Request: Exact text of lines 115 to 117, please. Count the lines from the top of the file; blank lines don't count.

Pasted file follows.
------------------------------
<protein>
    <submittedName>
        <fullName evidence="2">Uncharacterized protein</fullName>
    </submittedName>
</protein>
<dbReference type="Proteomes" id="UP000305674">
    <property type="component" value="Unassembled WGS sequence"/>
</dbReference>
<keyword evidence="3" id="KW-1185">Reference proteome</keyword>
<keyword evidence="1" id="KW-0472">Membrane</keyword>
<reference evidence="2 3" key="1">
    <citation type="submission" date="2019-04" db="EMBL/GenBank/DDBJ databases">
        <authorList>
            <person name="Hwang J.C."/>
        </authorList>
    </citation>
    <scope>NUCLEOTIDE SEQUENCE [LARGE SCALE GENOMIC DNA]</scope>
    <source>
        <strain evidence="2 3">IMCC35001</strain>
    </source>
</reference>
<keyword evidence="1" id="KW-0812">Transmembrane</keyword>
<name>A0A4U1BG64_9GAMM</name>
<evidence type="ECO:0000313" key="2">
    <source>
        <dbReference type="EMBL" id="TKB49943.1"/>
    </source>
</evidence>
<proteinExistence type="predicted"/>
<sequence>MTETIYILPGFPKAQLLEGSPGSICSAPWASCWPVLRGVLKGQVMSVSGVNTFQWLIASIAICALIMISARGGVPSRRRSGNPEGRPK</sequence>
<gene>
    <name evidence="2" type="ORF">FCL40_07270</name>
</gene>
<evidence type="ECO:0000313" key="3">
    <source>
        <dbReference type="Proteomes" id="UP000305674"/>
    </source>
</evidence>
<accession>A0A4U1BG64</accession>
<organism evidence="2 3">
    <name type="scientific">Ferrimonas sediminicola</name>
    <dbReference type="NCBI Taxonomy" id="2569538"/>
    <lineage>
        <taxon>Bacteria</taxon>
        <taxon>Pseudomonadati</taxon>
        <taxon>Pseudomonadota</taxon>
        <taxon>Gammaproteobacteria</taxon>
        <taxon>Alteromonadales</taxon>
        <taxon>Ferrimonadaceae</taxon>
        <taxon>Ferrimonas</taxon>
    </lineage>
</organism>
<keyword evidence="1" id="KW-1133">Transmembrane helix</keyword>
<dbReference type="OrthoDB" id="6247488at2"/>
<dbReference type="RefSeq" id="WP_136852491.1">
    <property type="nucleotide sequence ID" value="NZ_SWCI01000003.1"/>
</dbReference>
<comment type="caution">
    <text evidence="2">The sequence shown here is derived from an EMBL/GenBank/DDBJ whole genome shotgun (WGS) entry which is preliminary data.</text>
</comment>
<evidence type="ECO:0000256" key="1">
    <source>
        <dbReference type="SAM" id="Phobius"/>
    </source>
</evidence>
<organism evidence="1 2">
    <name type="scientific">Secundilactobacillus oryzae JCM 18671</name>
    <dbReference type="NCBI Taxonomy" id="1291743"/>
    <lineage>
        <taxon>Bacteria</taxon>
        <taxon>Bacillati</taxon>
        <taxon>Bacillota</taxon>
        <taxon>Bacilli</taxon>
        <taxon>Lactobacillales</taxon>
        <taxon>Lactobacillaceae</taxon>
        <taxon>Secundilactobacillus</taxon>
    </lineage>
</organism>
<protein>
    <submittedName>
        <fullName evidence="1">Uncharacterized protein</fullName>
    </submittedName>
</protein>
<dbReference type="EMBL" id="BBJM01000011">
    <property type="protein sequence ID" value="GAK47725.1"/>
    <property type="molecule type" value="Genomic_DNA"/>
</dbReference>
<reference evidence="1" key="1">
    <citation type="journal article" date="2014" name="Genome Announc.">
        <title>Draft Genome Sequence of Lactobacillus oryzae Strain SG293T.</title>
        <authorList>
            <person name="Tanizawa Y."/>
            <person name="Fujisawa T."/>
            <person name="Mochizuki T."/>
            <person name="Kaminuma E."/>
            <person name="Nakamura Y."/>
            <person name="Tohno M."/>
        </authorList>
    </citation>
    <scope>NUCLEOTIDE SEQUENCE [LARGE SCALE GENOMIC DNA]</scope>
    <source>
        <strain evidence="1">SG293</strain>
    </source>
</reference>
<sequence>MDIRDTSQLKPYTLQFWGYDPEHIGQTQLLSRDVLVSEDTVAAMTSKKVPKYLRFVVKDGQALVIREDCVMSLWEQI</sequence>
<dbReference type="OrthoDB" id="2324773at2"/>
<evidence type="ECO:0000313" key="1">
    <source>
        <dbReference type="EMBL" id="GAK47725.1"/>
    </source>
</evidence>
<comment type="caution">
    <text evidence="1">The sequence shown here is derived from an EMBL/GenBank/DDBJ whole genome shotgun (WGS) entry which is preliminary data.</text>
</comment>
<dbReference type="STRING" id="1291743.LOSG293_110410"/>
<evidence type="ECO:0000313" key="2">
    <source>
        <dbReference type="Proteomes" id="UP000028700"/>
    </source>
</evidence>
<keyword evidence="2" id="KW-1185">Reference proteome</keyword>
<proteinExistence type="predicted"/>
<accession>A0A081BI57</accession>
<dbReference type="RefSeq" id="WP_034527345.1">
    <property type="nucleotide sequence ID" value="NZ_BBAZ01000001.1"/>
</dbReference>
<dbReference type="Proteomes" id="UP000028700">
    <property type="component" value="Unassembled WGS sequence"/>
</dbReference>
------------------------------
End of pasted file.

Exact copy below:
<dbReference type="STRING" id="1291743.LOSG293_110410"/>
<evidence type="ECO:0000313" key="2">
    <source>